Now on BBC, later than expected and containing scenes which some viewers may find upsetting, it's


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Yippee, it’s time for the Games!

Oh, how I'm looking forward to the forthcoming "Commercial Games".

I guess the good old BBC will soon start the build up coverage, and then my life will be complete. I'm especially looking forward to watching that nice Tom what's he called and the other young competitors who feel obliged to put a question mark? at the end of each sentence.

I was really impressed with the young whipper snappers who, when interviewed on the goggle box, said they were going to be the next Bradley Wiggins, or Wiggers as he's known to us cyclists and train spotters. It's nice to see young folk having such realistic expectations these days, don't you think? Far better than wanting to make a career out of Britain's Got Jack Shit, or Big Waster.

God forbid they might just wake up one day and realise that a job sweeping the streets would be beyond their intellectual capacity; or was that "capacity?".


Old Fart

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Fascist State

On taking on the job, hapless Prime Minister Gordon Brown stated "All decisions that we make will have to be built from an understanding of grassroots opinion. People will be more engaged in decision making" (Quoted from a BBC interview broadcast on Sunday 24th June 2007).

It seems to me that now more than at any other time the British people are simply told what to do, and put up with it. I just hope that the students present take heed of his wise words. From what I see of much of todays youth, they are far more interested in getting on Big Brother or The X Factor than worrying about how their freedoms are being gradually eroded through what is fast becoming a fascist regime.

I blame this primarily on the fact that many (but not all) of todays youth have nevered wanted for much. Having left full-time education in 1978, a year before the dreaded Thatcher took office, I soon learned to take more than a passing interest in politics. I can remember the days when myself and many others of the same age (and younger) were taking direct action against the dreaded Poll Tax by standing up for (and singing about) what we believed in. Of course, there were always those who sought fame amongst us, but thankfully the songs myself and others were singing in the pubs and clubs up and down the country was highly unlikely to impress the likes of Pete Waterman and Simon Cowell.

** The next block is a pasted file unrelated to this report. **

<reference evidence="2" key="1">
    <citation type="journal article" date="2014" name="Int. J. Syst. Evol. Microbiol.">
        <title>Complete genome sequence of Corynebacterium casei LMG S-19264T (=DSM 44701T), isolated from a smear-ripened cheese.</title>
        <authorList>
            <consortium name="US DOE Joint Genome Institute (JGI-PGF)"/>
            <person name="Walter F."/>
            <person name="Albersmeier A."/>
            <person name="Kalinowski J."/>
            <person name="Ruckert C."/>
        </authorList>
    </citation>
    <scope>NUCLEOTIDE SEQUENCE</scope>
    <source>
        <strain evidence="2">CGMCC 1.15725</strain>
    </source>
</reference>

To this end, I propose that what Britain needs today is a musical revolution, as in the words of a not so famous punk icon, "governments alone can't cause such distress without the people who let them get away with it". At risk of upsetting many of your younger readers, no I'm not suggesting that watered down junk such as Coldplay suddenly start wearing bondage trousers, but rather that the youth of today get off their lazy backsides and start writing lyrics that actually mean something.

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Gordon Brown – Man Of The People?

Dear Editor,

I notice that incoming Prime Minister Gordon Brown states, "All decisions that we make will have to be built from an understanding of grassroots opinion. People will be more engaged in decision making," (Quoted from a BBC interview broadcast on Sunday 24th June).

Does this mean that, had Mr Brown fulfilled his lofty ambition of becoming PM a year earlier, the general public would have been consulted over the forthcoming ban on smoking in public places, as would have been the case in a true democracy?

I think we all know the answer to that one don't we?

And of course we could also dream of what might have happened with the situation in Iraq had Mr Brown got the top job 10 years ago………but I digress.

On a more optimistic note, I would like to recommend Echo readers who are similarly opposed to the smoking ban to voice their opinions and opposition at, a non-profit making website which has recently been launched to fight for the rights of smokers. Unlike the government, who have spent hundreds of thousands of pounds on promoting their pro-ban website at, this website has a budget of exactly zero. In fact the tax revenue earned by the government for this website's hosting and domain registration fees is actually going toward publicising the very website to which they are opposed – now that's what I call irony

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